• March 23, 1971
    ...686 (D.N.J.), aff'd, 387 F.2d 150 (3d Cir. 1967), cert. denied, 390 U.S. 1005, 88 S.Ct. 1244, 20 L.Ed.2d 105 (1968); Noyd v. McNamara, 267 F.Supp. 701 (D.Colo.), aff'd, 378 F.2d 538 (10th Cir.), cert. denied, 389 U.S. 1022, 88 S.Ct. 593, 19 L.Ed.2d 667 (1967). See also Note, God, The Army a......
  • Laxer v. Cushman, Misc. Civ. No. 69-28J.
    • United States
    • United States District Courts. 1st Circuit. United States District Courts. 1st Circuit. District of Massachusetts
    • June 19, 1969
    ...95 L.Ed. 146; In re Kelly, 1968, 5 Cir., 401 F.2d 211; Minasian v. Engle, 1968, 9 Cir., 400 F.2d 137; Noyd v. McNamara, 1967, D.Colo., 267 F.Supp. 701, 706, aff'd, 1967, 10 Cir., 378 F.2d 538, cert. denied, 1967, 389 U.S. 1022, 88 S.Ct. 593, 19 L.Ed.2d 667. This is a sound rule, founded upo......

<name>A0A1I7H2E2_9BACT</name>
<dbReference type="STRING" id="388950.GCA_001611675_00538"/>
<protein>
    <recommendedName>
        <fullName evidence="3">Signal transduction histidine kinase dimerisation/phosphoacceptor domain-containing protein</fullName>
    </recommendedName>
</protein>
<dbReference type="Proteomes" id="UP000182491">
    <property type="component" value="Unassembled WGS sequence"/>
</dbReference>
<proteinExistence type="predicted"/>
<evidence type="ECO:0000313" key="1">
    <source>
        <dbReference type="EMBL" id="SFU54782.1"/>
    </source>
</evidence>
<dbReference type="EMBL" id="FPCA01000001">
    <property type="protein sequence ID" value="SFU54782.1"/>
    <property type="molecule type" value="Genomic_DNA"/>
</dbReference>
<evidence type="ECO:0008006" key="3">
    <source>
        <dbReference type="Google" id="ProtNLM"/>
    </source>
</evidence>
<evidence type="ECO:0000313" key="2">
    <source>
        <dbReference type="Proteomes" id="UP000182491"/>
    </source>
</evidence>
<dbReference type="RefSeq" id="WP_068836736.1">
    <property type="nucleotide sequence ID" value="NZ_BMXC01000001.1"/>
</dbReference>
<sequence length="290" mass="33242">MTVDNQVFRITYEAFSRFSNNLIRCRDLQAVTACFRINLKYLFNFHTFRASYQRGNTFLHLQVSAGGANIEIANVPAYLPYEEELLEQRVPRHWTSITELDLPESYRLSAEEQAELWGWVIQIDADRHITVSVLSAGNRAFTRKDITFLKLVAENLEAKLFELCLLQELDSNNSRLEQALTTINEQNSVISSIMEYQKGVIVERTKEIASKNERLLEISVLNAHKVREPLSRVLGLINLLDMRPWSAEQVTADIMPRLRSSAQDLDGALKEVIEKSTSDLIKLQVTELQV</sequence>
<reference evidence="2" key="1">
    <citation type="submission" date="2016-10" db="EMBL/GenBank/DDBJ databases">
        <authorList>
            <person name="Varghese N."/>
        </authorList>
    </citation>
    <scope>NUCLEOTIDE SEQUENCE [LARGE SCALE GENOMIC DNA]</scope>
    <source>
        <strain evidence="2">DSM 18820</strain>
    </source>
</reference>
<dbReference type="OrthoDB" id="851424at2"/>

• Request a trial to view additional results
21 cases
  • Craycroft v. Ferrall, No. 22582
    • United States
    • United States Courts of Appeals. United States Court of Appeals (9th Circuit)
    • March 5, 1969
    ...Cir. 1968); Gann v. Wilson, 289 F.Supp. 191 (N.D.Cal. 1968); Crane v. Hedrick, 284 F.Supp. 250 (N.D.Cal.1968). But see Noyd v. McNamara, 267 F.Supp. 701 (D.Colo.), affirmed, 378 F.2d 538 (10th Cir.), cert. denied, 389 U.S. 1022, 88 S.Ct. 593, 19 L.Ed.2d 667 (1967). We need not reach the Gov......
  • Hammond v. Lenfest, No. 461
    • United States
    • United States Courts of Appeals. United States Court of Appeals (2nd Circuit)
    • June 10, 1968
    ...supra,7 and decided that Hammond had failed to exhaust his available administrative and military remedies, citing Noyd v. McNamara, 267 F.Supp. 701 (D.Colo.), aff'd, 378 F.2d 538 (10th Cir.), cert. denied, 389 U.S. 1022, 88 S.Ct. 593, 19 L.Ed.2d 667 (1967). On this appeal, the government ur......
  • Cortright v. Resor, No. 70 C 909.